Brain diseases can cause symptoms like or even like those of Alzheimer’s disease. The brain is full of mystery. Over the years, science has managed to break through more and more. Researchers at the University of Kentucky in the United States have discovered a new medical condition, the main symptom of which is dementia. In JAMA Neurology, they detail their discovery.
“Many people who are thought to have Alzheimer’s actually do not have Alzheimer’s,” said Erin Abner, professor at the University of Kentucky’s Sanders-Brown Center on Aging, who participated in the research. There are other brain diseases that cause the same symptoms as Alzheimer’s. ” With her colleagues, she conducts research on brain health and long-term aging.
In this research, data from the brain autopsy of 375 elderly people were used. The protein TDP-34 has been detected by scientists; it is the “new bad boy of the brain” according to the words of Erin Abner. It can be present in the brain without causing disease, but researchers have found that it can be a cause of dementia. In total, they found an abnormal accumulation of 4 proteins in approximately 19% of patients who suffered from dementia.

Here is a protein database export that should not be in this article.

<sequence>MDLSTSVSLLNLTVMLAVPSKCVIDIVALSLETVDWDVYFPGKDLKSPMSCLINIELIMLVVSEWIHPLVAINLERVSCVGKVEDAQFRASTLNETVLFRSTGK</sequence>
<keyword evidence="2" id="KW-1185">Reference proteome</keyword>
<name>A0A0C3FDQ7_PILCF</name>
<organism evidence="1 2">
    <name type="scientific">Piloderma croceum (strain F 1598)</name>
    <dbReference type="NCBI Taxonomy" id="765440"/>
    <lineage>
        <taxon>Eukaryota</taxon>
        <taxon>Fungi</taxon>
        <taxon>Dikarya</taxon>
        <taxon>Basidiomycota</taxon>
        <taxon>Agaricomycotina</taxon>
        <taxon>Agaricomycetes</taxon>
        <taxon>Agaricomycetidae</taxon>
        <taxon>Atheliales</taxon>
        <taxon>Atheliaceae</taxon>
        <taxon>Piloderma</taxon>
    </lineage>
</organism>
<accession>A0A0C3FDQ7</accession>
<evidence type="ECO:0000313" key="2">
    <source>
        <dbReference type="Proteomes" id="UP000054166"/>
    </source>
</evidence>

“This is not good news, because it means that if we can cure Alzheimer’s disease completely, we will always have to find a solution for TDP-43 and synuclein alpha (another protein that is present abnormal), and they are common in the elderly, “said the researcher.” We still have a lot to learn. ” This study is just one step in their overall work on brain health. The team at this American center hopes to be able to develop a treatment for Alzheimer’s disease by 2050.
Alzheimer’s disease is caused by degeneration of neurons. 900,000 people suffer from it in France. Today, treatments can relieve some symptoms, but nothing can cure them. With the increase in life expectancy, the number of people affected should increase in the coming years. According to the France Alzheimer’s association, more than 1.8 million French people should be affected by 2050, or 6.2% of the working population.